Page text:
POLITICS
01/14/2014 06:18 pm ET Updated Jan 23, 2014

Democrats On House Financial Services Committee Want Poverty Hearings

WASHINGTON -- Democrats on the House Financial Services Committee want their Republican colleagues to hold hearings to discuss ways to reduce poverty.

In a letter sent Monday to committee Chairman Jeb Hensarling (R-Texas), Democratic members cited the 50th anniversary of President Lyndon Johnson's "War on Poverty" and called for hearings on ways to improve accountability in the financial system, expand access to financial services and invest in locally based development programs.

“The gap between the rich and the poor in America has become a chasm,” the Democratic members wrote. “Today, 20 percent of the income in our country goes to the top 1 percent of Americans. The top 1 percent holds about 40 percent of the country’s wealth. This inequity trickles down into our communities, our housing and rental markets, and our financial system, where a lack of access to banking services often causes households to take on large debt burdens.”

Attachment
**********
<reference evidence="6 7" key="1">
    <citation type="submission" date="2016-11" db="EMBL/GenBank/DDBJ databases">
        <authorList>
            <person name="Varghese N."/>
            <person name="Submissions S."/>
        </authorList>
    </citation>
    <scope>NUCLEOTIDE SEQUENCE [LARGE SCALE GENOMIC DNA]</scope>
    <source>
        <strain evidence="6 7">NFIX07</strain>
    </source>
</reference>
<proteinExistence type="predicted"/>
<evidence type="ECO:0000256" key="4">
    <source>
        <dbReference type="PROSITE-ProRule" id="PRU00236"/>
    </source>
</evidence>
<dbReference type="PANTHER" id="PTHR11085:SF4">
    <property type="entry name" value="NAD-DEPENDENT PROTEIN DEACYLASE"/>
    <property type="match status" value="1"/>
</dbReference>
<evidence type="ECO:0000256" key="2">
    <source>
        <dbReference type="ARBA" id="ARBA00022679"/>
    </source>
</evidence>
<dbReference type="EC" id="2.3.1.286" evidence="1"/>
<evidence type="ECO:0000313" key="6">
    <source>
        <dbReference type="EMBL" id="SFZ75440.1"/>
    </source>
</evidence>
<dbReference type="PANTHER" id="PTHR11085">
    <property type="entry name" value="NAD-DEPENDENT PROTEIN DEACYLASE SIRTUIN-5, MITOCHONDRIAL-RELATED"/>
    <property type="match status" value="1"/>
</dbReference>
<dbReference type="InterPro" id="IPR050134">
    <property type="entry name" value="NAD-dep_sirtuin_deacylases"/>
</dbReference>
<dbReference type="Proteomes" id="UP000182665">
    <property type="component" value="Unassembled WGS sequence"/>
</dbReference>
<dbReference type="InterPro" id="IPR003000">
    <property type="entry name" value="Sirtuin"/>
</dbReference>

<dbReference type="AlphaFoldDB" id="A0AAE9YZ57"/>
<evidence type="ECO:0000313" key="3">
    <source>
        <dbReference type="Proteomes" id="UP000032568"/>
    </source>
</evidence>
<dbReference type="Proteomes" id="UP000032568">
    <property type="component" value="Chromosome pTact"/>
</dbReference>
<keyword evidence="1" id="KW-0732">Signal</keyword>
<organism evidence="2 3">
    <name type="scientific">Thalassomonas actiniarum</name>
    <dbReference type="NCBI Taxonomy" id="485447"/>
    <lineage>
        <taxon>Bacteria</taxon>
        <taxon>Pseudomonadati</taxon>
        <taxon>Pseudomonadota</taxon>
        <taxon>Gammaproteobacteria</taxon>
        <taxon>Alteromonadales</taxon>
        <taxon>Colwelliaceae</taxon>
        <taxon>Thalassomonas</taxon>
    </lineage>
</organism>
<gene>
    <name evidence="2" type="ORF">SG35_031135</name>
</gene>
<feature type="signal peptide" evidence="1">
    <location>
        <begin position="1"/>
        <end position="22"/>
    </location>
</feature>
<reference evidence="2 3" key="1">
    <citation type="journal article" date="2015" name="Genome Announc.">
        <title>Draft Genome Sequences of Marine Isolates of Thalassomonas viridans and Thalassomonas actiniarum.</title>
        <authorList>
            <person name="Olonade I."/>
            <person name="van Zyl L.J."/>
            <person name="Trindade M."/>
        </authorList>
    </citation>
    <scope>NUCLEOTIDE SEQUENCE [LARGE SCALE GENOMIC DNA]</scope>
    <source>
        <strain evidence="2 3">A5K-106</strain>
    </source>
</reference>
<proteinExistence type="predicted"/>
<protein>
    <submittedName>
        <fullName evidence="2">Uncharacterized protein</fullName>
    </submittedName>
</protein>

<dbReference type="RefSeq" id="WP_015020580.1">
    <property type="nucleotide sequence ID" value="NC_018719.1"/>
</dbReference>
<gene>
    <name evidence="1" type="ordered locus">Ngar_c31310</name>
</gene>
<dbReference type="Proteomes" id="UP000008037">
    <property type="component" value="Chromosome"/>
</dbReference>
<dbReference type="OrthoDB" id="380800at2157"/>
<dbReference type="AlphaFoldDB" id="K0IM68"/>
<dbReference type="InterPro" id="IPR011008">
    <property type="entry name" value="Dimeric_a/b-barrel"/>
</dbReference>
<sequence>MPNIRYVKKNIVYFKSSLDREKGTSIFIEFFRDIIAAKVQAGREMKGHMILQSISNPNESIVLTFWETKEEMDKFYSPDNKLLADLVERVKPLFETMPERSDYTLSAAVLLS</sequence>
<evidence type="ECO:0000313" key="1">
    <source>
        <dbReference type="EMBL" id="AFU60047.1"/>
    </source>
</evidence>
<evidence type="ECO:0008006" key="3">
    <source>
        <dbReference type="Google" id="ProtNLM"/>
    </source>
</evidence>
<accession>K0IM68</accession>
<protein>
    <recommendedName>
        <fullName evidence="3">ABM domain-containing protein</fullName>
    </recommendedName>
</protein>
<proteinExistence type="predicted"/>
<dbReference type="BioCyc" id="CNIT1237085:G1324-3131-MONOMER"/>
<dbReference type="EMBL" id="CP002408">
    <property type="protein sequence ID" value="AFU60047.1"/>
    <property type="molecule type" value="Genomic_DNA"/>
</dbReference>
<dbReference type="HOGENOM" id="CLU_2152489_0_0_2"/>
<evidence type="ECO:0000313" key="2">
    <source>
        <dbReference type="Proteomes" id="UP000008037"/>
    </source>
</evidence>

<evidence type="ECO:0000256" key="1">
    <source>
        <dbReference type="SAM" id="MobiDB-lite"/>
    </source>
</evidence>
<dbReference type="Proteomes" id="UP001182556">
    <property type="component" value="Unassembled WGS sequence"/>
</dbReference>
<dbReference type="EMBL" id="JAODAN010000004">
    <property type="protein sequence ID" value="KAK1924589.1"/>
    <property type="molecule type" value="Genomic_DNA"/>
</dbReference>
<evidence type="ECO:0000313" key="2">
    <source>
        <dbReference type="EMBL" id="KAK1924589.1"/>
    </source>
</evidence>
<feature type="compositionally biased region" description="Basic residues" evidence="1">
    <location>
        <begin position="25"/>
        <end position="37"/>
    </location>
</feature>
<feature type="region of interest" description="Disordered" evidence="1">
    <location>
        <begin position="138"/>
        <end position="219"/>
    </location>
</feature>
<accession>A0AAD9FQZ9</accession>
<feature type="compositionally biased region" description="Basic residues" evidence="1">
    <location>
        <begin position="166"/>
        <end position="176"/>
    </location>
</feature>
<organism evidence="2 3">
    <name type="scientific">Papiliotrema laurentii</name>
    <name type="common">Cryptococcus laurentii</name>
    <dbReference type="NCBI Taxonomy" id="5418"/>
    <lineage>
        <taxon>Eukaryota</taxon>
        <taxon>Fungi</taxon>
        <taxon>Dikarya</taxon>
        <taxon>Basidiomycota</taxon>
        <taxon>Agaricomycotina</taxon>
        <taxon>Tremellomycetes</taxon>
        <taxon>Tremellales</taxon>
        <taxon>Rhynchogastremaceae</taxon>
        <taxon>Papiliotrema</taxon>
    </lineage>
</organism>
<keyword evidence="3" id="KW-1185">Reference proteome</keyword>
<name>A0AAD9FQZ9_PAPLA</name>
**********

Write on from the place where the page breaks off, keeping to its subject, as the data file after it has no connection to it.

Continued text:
Rep. Maxine Waters (D-Calif.), the ranking Democrat on the committee, and Rep. Keith Ellison (D-Minn.) organized the letter, signed by the panel's 27 Democrats. The committee includes 33 Republicans.

“We would be glad to work with you to hold hearings to explore what we have learned and what else we need to do to improve wages, housing adequacy and affordability and increase access to the financial mainstream," the Democrats wrote.

A spokesman for the committee did not return a request for comment.

Waters said on the House floor last week that House Republicans were actively making inequality worse by attempting to cut funding for the Supplemental Nutrition Assistance Program, or food stamps, in the farm bill and allowing long-term unemployment insurance to expire at the end of 2013.

Last week, Sen. Marco Rubio (R-Fla.) declared the "War on Poverty" a failure and presented his own solutions, which included "wage enhancements" for low-paying jobs and making states responsible for administering anti-poverty programs rather than the federal government.

UPDATE: 1/15/14 -- Reached for comment on the letter, David Popp, communications director of the House Financial Services Committee, sent The Huffington Post a link to a statement by Hensarling criticizing the Volcker Rule, a provision of the Dodd-Frank Act meant to prevent banks from taking certain types of risks.

"As a nation we just marked the 50th anniversary of the War on Poverty; tragically, a failure on more than one level. To win, we need more jobs, which means we need less Volcker," Hensarling said.

Read his full statement here.

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